I’ve mentioned before that I’m partial to the South Bank as it is very pedestrian friendly and I love the view (and the Lion!) The Bankside area of the South Bank, also known as the Cultural Quarter, is a slightly quieter part of that side of the Thames, right near London Bridge. It boasts such London gems as the Tate Modern, Borough Market*, and a bucket list item for this theatre nerd: Shakespeare’s Globe. I was so excited to be able to visit this wonderful place back in June!
*Side Note – I need to go back to the Borough Market as I’d had to rush through on my way to the Globe. It is a fresh produce and slow food market that smelled and looked amazing!
I was a drama brat in high school and it’s taken me a shamefully long time to tick the Globe off my bucket list – and really, only half a check mark, because I only had time to go on the tour – not for a show. My drama teacher passed away a few years ago, and when I got to the Globe, I could hear him in my mind saying “finally!”
Unlike my tour with the Britannia in Edinburgh, a couple of weeks later I miraculously got myself organized enough to arrive for the first tour of the day. My group’s guide was a twinkle-eyed, Mr. Doolittle-like thespian named Mick. Knowingly corny jokes, knowledge, timing, and a good spirit are the hallmarks of any tour guide. As an actor, Mick should and does have all of this in spades.
Mick took us on a wandering lesson of the theatre’s past, present, and future. While I was listening to him, I couldn’t help but feel awed, sitting on the wooden seats in the polygonal theatre that make up the space. Since it first opened in 1599, a short distance away from where it is now (and burned down, got taken down, and all kinds of other happenings), through to its current iteration (opened in 1997, after the incredibly hard work of a gentleman named Sam Wannamaker and the Shakespeare’s Globe Trust), there is an incredible amount of history associated with this theatre. Aside from shaping modern theatre as we know it today and the obvious Shakespearean plays, etc., two standout historical facts include:
- Acting became legal in 1574
- In the 1600s women were finally allowed to play female roles that, up until then, had been played by pretty teenage boys (though I’m sure there were at least a few Shakespeare in Love scenarios.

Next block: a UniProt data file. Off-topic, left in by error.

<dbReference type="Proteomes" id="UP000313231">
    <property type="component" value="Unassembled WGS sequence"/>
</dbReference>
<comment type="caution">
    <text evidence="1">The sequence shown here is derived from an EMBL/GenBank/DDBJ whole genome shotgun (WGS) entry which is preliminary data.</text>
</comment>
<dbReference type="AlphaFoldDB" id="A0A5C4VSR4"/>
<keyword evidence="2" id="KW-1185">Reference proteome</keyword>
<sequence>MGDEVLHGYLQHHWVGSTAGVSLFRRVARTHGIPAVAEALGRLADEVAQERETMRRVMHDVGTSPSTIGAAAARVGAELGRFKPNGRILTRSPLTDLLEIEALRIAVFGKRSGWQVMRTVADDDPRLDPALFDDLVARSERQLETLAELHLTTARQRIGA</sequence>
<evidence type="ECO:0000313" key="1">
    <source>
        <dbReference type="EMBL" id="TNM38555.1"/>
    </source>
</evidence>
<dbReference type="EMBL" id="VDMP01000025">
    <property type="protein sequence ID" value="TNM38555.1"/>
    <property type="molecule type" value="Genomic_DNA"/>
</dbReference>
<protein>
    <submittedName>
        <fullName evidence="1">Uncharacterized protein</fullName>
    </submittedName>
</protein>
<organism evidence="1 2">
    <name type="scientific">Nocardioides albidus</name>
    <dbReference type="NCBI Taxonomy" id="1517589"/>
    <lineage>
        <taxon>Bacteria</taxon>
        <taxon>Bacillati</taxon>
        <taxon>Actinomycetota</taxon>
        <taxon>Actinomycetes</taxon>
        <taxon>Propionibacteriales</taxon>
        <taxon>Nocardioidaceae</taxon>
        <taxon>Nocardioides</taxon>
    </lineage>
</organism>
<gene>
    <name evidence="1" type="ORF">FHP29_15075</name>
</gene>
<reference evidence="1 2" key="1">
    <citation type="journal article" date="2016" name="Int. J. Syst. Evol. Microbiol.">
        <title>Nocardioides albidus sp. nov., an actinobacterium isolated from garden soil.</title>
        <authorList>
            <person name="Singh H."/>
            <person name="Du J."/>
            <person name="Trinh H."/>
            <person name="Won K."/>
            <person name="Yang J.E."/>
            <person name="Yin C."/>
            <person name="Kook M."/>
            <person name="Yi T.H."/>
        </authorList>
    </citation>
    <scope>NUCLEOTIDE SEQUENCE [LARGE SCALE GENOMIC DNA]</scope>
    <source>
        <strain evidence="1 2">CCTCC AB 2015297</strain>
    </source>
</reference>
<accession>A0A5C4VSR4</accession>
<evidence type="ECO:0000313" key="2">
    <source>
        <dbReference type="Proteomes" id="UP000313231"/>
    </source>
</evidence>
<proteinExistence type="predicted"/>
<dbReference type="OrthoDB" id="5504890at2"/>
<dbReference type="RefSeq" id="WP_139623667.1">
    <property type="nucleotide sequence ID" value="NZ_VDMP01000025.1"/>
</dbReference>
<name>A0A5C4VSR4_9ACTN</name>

These two points make me reflect a bit on the current goings on in the world. Have we progressed, or have we regressed? But I digress…
Something cool about the open-air Globe is that they only use natural lighting and voice projection (no mics!) when performing the works of the Bard of Avon — talk about authenticity! The evening performances use white light, but that’s it for modern amenities. Performances of newer plays use lighting and audio, but when I go back, I plan to experience Shakespeare unplugged. (All performances in the Sam Wannamaker Playhouse are lit by candlelight, as they were back in Elizabethan times.)
When you’re done with the guided tour, make sure you take advantage of the audio tour that is included in the price of admission. If you missed any info on the walk, you’ll get it all in the very thoughtfully put together exhibition that features an impressive timeline, Shakespeare’s will, and some very beautiful costumes, among other interesting things.
I can’t find it right now, but I had taken a short video of some students taking sword fighting lessons in the middle of the exhibition hall. It warmed my heart, especially seeing the girls rock it. The Globe is very active in theatre education (go brush up your Shakespeare!), something we need more of, in general! Are you listening, people who think cutting out arts funding is the answer? It’s NOT.
So a half-check on this bucket list item. But progress, nonetheless.
What’s on your bucket list?
Thank you to Shakespeare’s Globe for providing me with a ticket for the tour and exhibition. As always, opinions are my own.
I usually add a quote to the bottom of all my posts, but I couldn’t choose one. So I leave you with the clever Quoting Shakespeare poster by Bernard Levin. (Click below to enlarge.)